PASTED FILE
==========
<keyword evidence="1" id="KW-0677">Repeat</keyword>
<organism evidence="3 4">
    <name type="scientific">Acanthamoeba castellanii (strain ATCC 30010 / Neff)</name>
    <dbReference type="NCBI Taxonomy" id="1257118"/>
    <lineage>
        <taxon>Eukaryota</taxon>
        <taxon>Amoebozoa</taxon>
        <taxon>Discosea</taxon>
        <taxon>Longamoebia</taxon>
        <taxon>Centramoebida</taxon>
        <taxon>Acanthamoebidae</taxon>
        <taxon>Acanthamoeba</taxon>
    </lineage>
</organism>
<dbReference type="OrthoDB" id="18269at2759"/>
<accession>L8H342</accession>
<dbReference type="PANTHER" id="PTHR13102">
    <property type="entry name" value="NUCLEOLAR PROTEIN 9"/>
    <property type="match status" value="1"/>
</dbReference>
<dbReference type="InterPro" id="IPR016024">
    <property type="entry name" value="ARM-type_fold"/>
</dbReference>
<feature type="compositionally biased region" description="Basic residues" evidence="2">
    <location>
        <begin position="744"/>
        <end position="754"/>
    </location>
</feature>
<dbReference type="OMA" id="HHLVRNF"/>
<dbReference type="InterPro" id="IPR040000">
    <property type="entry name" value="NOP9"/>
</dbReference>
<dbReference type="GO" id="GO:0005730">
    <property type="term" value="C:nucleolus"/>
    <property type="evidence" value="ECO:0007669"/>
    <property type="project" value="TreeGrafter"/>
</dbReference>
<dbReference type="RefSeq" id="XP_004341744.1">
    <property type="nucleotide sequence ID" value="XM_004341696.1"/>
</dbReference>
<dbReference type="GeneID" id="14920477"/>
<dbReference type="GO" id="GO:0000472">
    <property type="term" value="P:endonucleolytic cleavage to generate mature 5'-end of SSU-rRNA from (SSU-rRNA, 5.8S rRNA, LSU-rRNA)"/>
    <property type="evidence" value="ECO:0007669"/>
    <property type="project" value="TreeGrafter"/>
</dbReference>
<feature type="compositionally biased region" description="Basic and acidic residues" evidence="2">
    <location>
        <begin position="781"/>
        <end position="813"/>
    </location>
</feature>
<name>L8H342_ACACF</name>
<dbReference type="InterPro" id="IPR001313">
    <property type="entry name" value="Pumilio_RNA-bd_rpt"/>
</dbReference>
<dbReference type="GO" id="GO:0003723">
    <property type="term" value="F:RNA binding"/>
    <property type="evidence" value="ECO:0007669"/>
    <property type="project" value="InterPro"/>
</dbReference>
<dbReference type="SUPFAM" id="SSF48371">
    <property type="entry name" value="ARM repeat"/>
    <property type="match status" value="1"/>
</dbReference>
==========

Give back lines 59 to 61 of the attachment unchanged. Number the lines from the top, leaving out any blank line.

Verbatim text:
    <property type="term" value="F:RNA binding"/>
    <property type="evidence" value="ECO:0007669"/>
    <property type="project" value="InterPro"/>